by Randa Wahid on 5/12/15
Yet another successful and educational event was held yesterday at the JLabs in San Diego, "From Chemical to Drug: The Path to a Small Molecule IND." The Janssen R&D team of experts covered in their program the processes and best practices when filing a small molecule investigational new drug (IND) application.
Beginning with a history overview of Janssen Labs and before handing the microphone off, Dr. Anders Brunmark referenced the audience back in time to something Dr. Paul Janssen would say, "...the patients are waiting."
The Senior Director of Preclinical Development & Safety, Sandra Snook, shook up a number of questions from the audience as she explained the stages of discovery and development in preclinical studies, focusing on the strategies for pharmacokinetics, drug metabolism, and toxicology.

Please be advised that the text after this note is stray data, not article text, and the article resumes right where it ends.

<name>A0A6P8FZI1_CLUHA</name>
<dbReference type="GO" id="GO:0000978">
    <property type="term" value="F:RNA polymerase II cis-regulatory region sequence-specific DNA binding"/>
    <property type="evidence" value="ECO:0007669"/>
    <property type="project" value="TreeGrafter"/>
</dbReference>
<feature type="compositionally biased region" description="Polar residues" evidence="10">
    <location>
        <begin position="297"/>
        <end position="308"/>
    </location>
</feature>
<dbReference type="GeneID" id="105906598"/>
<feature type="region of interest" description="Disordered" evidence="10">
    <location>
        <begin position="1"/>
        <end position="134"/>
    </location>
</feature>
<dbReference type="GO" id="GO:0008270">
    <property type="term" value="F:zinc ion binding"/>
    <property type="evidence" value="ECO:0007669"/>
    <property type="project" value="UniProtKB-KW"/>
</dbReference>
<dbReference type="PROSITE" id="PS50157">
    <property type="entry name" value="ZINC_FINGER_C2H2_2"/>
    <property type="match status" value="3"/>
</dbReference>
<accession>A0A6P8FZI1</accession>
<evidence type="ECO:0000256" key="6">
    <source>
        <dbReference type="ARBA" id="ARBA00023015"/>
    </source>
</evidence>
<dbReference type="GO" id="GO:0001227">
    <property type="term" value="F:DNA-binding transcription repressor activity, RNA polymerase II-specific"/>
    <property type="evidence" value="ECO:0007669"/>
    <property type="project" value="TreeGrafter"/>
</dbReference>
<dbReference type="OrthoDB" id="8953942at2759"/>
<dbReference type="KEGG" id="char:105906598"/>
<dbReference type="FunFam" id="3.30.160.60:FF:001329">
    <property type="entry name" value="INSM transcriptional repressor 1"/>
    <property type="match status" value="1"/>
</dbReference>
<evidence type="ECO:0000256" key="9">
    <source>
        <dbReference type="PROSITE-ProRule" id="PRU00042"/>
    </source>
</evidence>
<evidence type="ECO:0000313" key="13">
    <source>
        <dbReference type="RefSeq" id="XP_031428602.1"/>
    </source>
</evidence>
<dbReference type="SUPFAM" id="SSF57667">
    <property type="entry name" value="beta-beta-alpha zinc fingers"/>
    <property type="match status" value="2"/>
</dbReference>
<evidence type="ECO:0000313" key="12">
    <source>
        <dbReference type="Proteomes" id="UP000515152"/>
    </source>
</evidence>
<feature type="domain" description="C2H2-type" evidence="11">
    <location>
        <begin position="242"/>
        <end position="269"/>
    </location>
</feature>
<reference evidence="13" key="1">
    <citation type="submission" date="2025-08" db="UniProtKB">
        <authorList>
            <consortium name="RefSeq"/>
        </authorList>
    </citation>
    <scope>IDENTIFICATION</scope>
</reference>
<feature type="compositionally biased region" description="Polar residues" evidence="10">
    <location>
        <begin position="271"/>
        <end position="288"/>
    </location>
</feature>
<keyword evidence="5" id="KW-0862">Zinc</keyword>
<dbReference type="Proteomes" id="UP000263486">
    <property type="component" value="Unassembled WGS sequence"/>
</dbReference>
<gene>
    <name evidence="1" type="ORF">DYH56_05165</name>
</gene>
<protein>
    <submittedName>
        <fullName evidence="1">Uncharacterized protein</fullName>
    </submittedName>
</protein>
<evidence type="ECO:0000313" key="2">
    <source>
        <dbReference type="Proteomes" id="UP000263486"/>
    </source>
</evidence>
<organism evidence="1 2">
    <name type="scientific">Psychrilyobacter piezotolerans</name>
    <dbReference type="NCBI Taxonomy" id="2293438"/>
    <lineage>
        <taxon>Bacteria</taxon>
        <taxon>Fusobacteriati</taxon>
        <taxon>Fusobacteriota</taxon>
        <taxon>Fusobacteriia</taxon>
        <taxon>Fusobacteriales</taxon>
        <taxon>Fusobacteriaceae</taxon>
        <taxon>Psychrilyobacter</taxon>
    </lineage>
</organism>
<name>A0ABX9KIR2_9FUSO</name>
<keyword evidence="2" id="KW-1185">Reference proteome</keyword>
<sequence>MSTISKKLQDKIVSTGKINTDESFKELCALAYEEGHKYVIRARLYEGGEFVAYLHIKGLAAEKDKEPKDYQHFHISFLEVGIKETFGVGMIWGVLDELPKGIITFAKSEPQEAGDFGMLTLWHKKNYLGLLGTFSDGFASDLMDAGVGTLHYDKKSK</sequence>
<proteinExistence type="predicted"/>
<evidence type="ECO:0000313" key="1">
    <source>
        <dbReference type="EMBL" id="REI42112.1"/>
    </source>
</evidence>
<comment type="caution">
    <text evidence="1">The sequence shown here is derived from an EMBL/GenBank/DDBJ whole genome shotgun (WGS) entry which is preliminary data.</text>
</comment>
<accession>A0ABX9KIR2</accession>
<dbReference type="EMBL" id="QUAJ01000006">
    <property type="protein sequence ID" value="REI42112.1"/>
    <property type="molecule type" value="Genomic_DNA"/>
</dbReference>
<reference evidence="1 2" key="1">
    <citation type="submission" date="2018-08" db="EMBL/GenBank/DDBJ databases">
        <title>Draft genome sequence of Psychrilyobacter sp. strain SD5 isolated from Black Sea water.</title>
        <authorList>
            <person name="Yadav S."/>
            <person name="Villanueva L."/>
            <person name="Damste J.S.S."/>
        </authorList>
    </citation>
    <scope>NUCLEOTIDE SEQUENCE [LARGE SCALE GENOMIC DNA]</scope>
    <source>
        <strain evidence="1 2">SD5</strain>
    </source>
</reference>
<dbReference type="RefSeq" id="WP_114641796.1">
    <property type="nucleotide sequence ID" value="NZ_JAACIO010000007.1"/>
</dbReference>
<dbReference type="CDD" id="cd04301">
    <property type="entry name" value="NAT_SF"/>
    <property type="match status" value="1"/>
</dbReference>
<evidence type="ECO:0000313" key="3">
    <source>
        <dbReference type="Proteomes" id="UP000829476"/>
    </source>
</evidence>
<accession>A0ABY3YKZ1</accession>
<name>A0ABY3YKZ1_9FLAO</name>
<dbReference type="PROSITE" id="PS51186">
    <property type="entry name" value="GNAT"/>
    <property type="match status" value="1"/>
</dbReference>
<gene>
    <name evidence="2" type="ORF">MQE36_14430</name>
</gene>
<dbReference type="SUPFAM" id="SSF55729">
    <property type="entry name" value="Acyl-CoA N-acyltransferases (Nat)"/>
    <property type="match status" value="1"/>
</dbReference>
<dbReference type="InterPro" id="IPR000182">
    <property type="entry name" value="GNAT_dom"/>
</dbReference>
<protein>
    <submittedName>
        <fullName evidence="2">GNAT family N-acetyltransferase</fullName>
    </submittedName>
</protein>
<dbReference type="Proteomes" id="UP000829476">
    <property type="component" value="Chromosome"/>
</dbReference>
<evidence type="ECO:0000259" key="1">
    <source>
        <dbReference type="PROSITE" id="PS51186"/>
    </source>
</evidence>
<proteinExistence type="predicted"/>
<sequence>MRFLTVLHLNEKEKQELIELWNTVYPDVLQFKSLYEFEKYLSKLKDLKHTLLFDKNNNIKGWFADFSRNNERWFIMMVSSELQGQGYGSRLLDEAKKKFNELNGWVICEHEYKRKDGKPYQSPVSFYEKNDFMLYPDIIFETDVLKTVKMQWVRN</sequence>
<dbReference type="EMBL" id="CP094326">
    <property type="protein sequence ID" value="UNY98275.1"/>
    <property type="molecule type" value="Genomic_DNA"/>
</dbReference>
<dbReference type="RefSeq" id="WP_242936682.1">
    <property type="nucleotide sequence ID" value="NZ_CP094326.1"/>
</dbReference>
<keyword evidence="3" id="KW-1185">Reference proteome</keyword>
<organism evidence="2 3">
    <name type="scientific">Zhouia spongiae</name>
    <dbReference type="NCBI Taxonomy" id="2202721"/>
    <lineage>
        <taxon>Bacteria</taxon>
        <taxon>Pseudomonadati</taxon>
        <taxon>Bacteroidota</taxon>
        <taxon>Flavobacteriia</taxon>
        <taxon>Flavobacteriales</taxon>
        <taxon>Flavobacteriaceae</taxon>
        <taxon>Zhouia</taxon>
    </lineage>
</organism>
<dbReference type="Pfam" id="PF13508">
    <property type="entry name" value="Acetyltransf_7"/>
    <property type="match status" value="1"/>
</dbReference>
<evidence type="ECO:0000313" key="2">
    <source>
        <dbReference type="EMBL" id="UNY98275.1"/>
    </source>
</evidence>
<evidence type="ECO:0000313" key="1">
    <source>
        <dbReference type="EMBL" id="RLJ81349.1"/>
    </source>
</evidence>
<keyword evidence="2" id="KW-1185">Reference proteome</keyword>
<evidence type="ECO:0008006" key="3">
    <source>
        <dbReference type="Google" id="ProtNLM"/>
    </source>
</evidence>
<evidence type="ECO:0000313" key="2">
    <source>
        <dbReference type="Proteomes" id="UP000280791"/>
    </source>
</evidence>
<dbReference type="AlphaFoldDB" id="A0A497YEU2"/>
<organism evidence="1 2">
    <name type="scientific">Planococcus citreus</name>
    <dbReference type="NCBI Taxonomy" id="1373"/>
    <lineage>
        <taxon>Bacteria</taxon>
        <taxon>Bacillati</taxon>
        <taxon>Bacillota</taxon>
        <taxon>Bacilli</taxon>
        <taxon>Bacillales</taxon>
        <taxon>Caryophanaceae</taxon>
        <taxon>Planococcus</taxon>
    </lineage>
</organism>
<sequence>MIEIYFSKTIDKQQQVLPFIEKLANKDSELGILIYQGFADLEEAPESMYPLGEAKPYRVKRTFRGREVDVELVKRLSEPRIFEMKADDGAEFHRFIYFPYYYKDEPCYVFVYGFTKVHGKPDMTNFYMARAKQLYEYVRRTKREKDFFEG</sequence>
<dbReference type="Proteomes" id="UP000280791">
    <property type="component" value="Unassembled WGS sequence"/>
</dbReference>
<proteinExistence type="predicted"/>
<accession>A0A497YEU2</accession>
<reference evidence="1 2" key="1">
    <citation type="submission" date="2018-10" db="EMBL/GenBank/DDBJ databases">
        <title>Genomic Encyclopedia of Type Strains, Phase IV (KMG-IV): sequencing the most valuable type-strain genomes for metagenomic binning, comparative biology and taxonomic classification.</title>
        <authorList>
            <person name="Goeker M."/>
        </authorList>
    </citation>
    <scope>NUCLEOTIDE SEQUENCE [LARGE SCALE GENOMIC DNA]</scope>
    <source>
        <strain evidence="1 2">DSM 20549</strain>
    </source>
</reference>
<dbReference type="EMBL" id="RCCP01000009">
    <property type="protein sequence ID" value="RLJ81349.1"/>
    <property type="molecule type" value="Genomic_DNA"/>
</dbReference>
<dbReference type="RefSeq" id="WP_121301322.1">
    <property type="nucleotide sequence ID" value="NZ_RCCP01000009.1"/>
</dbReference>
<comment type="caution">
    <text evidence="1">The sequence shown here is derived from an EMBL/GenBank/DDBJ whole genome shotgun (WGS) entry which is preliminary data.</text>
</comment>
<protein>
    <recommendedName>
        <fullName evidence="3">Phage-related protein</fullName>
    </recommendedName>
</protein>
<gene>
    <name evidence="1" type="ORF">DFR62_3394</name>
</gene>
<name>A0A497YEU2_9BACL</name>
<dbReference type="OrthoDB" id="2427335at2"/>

As Dr. Mark Krook took the stage to walk us through CMC nuances and guidelines, I found a familiar understanding in his message, from a CRO point of view. Many of our studies are delayed due to manufacturing. Mark's presentation outlined the scope of CMC, factors to consider when choosing a partner, and why the stability and synthetic complexity of certain molecules may make manufacturing development run longer than expected.
Dr. Kenneth Turner is the Senior Scientific Director of Quantitative Sciences in Cardiovascular and Metabolism. Ken's objective during his presentation outlined understanding the safety, tolerability, pharmacokinetics, and pharmacodynamics in First-in-Human Trials. He reviewed the different designs to consider when running a FIH trial and reasons for choosing one over the other, a conversation we as a company discuss with our potential clients on the daily.
Katherine Tsokas, J.D., head of Global Regulatory Affairs, ended the event with her synopsis on IND requirements, the importance of pre-IND Meetings, and the entire regulatory strategy. "Start with the end in mind," she emphasized to ensure biotechs have a well-defined development plan, and understand why their products bring value to the patient.